Reconstructing the 6th century plague from a victim

August 30, 2016

Before the infamous Black Death, the first great plague epidemic was the Justinian plague, which, over the course of two centuries, wiped out up to an estimated 50 million (15 percent) of the world's population throughout the Byzantine Empire----and may have helped speed the decline of the eastern Roman Empire.

No one knows why it disappeared.

Recent molecular clues from ancient plague victims have suggested that plague may have been caused by the same bacterium, Yersinia pestis, which was responsible for the Black Death. But the geographic reach, mortality and impact of the Justinian pandemic are not fully known.

Both information from ancient hosts and bacteria could shed light on the role of plague, which has afflicted mankind for more than 5,000 years.

Now, scientists based in Germany, including Michal Feldman, Johannes Krause, Michaela Harbeck and colleagues have confirmed this by recovering the bacterial culprit from sixth century skeletons found in Altenerding, an ancient southern German burial site near Munich. The Altenerding genome dates back to the beginning of the plague.

They have generated the first high-coverage genome of the bacterial agent responsible for the Justinian plague. In addition to revealing new insights in the molecular evolution of Yersinia pestis since the Byzantine times, the new sequence shows features that could not detected due to the limitations in the coverage of a draft genome previously reported by Wagner*, including 30 newly identified mutations and structural rearrangements unique to the Justinianic strain., as well as correcting 19 false positive mutations.

"The fact that the archeological skeletons which gave these exciting insights were excavated over 50 years ago underscores the importance of maintaining well curated anthropological collections," said author Michaela Harbeck. "We were very fortunate to find another plague victim with very good DNA preservation in a graveyard just a few kilometers from where the individual analyzed in Wagner et al. was found. It provided us with the great opportunity to reconstruct the first high quality genome in addition to the previously published draft genome."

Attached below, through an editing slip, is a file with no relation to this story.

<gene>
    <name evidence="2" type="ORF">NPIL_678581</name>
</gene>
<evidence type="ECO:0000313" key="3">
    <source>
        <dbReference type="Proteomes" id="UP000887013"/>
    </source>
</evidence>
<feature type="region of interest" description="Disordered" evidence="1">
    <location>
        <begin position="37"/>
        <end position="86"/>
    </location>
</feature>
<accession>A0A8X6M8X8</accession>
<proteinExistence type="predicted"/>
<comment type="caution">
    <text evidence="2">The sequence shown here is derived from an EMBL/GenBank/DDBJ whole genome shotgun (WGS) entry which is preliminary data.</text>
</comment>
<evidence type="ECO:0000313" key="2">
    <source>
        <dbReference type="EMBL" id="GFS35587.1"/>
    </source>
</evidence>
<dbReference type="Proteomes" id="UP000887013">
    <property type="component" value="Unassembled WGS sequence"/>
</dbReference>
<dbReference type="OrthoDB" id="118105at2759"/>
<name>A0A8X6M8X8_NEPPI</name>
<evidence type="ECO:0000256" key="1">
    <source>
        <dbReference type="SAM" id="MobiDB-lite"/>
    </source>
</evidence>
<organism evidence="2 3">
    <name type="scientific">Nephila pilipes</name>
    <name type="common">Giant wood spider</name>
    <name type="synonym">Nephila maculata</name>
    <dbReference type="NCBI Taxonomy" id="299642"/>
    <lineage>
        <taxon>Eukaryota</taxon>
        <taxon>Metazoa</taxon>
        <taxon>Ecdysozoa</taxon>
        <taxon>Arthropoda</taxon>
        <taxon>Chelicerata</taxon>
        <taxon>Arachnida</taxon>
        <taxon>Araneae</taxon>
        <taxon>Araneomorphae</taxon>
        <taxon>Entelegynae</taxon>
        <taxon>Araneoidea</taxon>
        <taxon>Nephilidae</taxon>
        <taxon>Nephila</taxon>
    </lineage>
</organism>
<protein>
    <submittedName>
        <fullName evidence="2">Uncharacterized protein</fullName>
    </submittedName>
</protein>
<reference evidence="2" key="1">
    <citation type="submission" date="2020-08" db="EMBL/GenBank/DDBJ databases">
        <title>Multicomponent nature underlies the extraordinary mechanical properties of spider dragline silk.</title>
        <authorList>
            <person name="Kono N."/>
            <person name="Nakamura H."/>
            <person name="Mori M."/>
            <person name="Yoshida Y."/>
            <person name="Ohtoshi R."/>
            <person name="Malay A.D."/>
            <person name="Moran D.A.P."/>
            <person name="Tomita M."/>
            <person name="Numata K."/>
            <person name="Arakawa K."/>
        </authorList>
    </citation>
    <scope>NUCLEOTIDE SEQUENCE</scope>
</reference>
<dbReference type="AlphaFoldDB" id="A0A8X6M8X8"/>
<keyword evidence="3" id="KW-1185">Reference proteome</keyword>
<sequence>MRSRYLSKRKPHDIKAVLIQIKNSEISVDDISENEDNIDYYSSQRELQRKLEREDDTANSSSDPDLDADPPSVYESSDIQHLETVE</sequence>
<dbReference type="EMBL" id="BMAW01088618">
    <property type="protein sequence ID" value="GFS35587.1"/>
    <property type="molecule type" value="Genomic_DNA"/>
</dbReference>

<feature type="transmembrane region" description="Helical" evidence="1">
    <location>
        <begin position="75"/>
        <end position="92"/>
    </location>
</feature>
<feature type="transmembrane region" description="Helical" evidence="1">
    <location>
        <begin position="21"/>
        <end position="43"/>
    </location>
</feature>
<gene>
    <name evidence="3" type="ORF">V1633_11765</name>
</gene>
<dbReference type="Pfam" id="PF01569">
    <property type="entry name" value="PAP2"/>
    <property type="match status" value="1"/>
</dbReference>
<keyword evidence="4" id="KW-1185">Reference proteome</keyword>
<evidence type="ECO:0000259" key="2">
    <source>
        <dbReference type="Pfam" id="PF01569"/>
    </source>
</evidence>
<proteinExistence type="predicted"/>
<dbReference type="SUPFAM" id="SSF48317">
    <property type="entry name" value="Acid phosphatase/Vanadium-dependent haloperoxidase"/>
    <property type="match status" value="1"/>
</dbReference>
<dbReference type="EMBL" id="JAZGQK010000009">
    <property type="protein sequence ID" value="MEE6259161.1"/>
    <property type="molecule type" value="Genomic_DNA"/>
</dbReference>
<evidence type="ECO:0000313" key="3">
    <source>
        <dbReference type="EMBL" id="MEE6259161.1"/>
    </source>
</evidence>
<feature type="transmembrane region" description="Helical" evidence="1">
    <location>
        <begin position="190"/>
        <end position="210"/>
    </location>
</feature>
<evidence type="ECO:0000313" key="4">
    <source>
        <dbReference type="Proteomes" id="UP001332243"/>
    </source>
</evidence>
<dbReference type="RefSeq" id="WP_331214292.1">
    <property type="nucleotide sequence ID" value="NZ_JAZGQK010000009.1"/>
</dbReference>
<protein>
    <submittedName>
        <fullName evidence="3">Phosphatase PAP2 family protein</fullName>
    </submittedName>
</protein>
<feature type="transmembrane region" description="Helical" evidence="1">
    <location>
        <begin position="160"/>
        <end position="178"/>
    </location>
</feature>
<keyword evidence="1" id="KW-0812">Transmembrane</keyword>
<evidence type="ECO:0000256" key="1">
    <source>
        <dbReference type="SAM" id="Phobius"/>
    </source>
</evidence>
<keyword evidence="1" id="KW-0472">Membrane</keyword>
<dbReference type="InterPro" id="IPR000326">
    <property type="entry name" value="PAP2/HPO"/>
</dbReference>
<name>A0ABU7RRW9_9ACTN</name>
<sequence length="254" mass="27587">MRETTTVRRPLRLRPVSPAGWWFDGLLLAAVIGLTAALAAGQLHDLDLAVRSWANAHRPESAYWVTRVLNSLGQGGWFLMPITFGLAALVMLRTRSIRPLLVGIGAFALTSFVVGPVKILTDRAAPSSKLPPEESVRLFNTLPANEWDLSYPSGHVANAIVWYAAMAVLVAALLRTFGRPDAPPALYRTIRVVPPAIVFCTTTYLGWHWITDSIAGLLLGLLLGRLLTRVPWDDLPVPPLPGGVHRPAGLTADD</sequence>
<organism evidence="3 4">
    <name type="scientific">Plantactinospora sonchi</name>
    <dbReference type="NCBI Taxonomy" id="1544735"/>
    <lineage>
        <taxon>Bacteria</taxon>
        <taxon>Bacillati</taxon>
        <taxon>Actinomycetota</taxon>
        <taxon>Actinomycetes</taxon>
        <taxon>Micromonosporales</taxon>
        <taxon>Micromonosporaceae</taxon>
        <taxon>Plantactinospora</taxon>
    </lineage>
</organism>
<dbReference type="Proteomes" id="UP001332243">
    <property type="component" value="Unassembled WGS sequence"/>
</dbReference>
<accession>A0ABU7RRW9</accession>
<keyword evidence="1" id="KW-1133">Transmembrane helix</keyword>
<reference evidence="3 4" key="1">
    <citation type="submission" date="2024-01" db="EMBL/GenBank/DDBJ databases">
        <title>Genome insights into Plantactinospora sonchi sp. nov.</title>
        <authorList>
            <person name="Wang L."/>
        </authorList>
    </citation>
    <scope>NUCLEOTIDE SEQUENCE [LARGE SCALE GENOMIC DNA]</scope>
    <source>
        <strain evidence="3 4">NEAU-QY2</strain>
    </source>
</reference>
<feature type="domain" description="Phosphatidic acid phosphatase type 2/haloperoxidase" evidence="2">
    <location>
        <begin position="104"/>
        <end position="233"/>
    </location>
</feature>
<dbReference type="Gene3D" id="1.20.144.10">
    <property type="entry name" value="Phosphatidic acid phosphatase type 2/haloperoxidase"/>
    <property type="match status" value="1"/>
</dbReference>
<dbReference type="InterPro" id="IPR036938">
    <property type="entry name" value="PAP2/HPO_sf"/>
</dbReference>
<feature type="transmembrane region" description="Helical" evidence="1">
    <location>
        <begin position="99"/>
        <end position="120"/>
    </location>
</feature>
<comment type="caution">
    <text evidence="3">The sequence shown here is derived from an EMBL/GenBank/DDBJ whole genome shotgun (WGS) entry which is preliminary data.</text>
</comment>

Three are located in genes critical to plague virulence: nrdE, fadJ and pcp genes. Their data also suggested that the strain was more genetically diverse than previously thought. How and why the pathogen reached Germany remains a mystery.

This new findings allow the authors to develop guidelines that could help improve the quality and authenticity of genomic data recovered from candidate ancient pathogens. And with plague classified as a re-emerging infectious disease in certain regions, an important historic, high-quality reference resource has been generated to offer insights into key the evolutionary changes, adaptation and human impact of plague.

"Our research confirms that the Justinianic plague reached far beyond the historically documented affected region and provides new insights into the evolutionary history of Yersinia pestis, illustrating the potential of ancient genomic reconstructions to broaden our understanding of pathogen evolution and of historical events," said research colleague Michal Feldman. "Our reanalysis of previous datasets stresses the importance of following strict criteria to avoid errors in the reconstruction of ancient pathogen genomes."